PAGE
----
The permanent representative to the UN said Iran acknowledges US interest in engaging in dialogue, but added that there are three major obstacles that make a diplomatic resolution to the on-going crisis impossible at this moment.

Iranian permanent representative to the UN Majid Takht-e-Ravanchi published an opinion piece in the Washington Post, in which he detailed the hardships Tehran faces when dealing with the US.

The Nimitz-class aircraft carrier USS Abraham Lincoln (CVN 72) and the Wasp-class Amphibious Assault Ship USS Kearsarge (LHD 3) sail alongside, as the Abraham Lincoln Carrier Strike Group (ABECSG) and Kearsarge Amphibious Ready Group (KSGARG) conduct joint operations, in the U.S. 5th Fleet area of operations in the Arabian Sea, May 17, 2019.

According to Takht-e-Ravanchi, Trump is being driven to a confrontation with Iran by a number of people, both inside the US Government and in the Middle East. The representative argues that "contrary to the views of his close associates," President Trump doesn't seem to genuinely want a war with Iran. However, US policy towards Iran is inconsistent and controversial, he pointed out, adding that the US can't decide between threats and calls for dialogue.

The representative outlines three major obstacles that block the path to a diplomatic resolution of the current international crisis, which appears to have all signs of escalating into an imminent war.

First, the representative writes, one cannot hope for diplomatic success when combining talks with "intimidation, coercion and sanctions." According to Takht-e-Ravanchi, genuine dialogue is only possible "if both sides accept the principle of mutual respect and act on equal footing."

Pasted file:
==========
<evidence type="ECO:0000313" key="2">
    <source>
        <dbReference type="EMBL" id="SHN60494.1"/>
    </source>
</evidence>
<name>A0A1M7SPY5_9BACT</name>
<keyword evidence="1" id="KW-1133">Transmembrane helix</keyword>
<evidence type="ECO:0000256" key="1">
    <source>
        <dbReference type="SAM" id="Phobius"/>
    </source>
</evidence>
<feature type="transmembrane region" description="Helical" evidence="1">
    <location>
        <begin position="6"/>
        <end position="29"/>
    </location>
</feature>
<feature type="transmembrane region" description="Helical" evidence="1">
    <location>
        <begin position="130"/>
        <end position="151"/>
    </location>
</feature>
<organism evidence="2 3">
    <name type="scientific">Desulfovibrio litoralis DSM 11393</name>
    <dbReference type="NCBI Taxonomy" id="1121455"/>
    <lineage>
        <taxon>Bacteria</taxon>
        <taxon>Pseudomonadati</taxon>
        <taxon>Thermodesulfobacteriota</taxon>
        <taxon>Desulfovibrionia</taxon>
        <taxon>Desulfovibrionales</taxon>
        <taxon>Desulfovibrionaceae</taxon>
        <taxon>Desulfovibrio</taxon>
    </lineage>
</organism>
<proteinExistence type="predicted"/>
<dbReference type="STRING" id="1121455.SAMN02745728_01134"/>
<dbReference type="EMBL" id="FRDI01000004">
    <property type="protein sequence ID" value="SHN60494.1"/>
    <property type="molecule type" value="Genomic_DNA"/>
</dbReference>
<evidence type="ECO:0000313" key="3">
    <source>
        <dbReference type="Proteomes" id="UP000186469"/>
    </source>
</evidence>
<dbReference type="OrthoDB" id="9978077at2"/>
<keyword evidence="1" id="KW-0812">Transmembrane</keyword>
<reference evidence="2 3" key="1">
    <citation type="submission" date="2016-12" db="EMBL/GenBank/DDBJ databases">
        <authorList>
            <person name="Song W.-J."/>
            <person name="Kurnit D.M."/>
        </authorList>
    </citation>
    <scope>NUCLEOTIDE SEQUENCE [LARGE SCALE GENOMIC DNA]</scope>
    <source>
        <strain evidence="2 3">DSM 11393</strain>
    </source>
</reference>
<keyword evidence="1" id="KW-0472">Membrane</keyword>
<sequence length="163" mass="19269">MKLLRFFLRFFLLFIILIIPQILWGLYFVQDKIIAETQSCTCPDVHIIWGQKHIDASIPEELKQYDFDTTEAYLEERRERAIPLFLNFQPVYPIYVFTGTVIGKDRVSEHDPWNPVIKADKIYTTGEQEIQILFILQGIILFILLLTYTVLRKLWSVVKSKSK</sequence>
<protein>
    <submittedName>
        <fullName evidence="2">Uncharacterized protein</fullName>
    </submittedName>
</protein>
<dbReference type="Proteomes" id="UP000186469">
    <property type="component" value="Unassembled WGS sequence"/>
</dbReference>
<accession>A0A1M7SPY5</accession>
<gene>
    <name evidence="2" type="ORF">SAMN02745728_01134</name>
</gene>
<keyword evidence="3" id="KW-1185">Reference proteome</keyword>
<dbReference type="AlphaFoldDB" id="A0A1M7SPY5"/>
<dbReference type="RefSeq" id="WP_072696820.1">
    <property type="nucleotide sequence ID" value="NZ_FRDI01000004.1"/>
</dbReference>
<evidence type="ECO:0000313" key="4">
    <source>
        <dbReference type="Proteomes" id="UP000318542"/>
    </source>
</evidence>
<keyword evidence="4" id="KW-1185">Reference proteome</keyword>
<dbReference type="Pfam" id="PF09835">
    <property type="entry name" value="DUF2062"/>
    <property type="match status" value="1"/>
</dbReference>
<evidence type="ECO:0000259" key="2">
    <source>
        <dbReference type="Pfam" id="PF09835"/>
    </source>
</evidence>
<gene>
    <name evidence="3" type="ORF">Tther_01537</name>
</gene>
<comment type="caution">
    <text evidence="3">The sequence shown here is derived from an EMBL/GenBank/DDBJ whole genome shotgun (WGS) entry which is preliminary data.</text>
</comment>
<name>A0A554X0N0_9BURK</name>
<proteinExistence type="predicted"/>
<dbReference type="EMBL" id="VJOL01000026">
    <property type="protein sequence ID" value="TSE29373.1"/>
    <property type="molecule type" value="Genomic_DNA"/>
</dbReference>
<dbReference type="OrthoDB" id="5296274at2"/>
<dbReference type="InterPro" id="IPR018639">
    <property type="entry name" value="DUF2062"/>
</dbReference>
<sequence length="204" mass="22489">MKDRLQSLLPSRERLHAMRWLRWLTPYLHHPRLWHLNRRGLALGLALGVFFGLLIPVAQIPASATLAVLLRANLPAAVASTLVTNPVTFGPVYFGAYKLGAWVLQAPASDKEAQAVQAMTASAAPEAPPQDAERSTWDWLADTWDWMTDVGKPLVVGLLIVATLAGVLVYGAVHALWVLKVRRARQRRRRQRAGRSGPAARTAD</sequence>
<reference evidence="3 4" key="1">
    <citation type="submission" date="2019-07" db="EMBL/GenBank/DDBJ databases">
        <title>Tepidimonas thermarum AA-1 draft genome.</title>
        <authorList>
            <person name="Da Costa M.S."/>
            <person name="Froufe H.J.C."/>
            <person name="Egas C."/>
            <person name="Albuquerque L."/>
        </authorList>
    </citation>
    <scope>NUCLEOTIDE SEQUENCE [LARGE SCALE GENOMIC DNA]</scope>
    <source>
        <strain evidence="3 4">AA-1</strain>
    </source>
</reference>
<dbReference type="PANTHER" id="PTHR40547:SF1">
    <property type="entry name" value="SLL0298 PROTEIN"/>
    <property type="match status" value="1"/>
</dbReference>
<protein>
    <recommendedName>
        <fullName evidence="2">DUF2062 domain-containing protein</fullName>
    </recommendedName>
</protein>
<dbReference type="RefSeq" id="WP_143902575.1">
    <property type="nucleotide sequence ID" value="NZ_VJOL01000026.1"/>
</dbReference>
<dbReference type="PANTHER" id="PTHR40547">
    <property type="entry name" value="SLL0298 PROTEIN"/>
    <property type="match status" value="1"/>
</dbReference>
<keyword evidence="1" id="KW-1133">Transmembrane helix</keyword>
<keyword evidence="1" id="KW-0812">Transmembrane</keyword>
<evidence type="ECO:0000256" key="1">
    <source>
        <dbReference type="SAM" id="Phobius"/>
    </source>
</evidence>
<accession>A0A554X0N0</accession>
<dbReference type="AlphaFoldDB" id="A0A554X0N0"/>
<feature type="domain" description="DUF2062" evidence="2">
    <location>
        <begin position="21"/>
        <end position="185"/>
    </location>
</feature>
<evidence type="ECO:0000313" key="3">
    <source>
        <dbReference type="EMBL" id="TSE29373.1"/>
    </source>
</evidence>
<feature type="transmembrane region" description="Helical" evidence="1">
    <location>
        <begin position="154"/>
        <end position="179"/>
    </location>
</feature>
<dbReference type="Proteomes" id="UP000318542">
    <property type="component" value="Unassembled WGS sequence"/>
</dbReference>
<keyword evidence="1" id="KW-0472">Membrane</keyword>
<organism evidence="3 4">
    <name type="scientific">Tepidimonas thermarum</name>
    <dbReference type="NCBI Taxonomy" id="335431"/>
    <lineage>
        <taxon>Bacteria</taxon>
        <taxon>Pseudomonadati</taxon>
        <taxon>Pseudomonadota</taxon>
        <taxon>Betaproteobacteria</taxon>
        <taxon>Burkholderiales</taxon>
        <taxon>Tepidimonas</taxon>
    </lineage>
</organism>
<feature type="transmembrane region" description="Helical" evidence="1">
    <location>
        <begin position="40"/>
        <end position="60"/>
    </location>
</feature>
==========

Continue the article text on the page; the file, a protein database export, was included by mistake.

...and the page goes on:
Second, it is impossible to talk to the US, considering that the US does not act as a "united voice." While some US officials are eager to establish discourse, others are actively "working to sabotage the possibility of useful and meaningful dialogue."

Finally, the diplomatic reputation of the US has been significantly damaged following Trump's sudden withdrawal from the Iranian deal last year. According to the Iranian envoy, Tehran now has no certainty any future agreement won't meet a similar fate.

In his article, Takht-e-Ravanchi reiterated that Iran decided to abolish some voluntary obligations it imposed on itself under the Iranian deal because the EU failed to provide an effective mechanism of shielding Iran from re-imposed US sanctions. Despite the fact that the EU did come up with a Special Payment Vehicle, known as INSTEX, it is still being negotiated and is limited to essentials, such as food and medicine, according to Bloomberg.

Earlier last week, Tehran gave the EU 60 days to create an effective way of compensating for its economic losses inflicted by Washington. If the EU fails to come up with a full-scale working solution, Tehran will ramp up plutonium enrichment and heavy water output fourfold. Iranian officials underscore that even in doing so; Tehran will stay within the boundaries set by the Iranian nuclear deal.

The United States has recently ramped up its military presence around Iran, relocating forces to Iraq and the Arabian Sea. Friday a Fars News Agency report citing Iraqi MP Karim al-Mohammadawi suggested there are already up to 50,000 combat troops — not military advisors — outfitted with state-of-the-art equipment. The US military also reportedly initiated the relocation of armoured vehicles from Jordan and mulls sending Patriot anti-air systems there as well. The aircraft carrier USS Abraham Lincoln was also dispatched to the Arabian Sea. Despite all these measures, US President Trump keeps saying he does not want a war with Iran and previously put effort into withdrawing US troops from other Middle Eastern nations.

On Sunday, Iranian Foreign Minister Mohammad Javad Zarif said there will be no war, because "neither do we want war nor has anyone the idea or illusion it can confront Iran in the region." However, later this week, Iranian President Hassan Rouhani said Iran will defend itself if necessary and will not surrender even if bombed.

Under the so-called Iranian deal — formally known as JCPOA — Iran was obliged to significantly reduce its stockpile of enriched uranium, limit its uranium enrichment and heavy water production, and close most of its uranium enrichment facilities. In return, Iran was to be relieved from US, EU and UN nuclear-related sanctions. After US withdrawal in 2018, Iran and other signatories pledged to uphold the deal, but so far the sanctions evasion mechanism has not proven its effectiveness.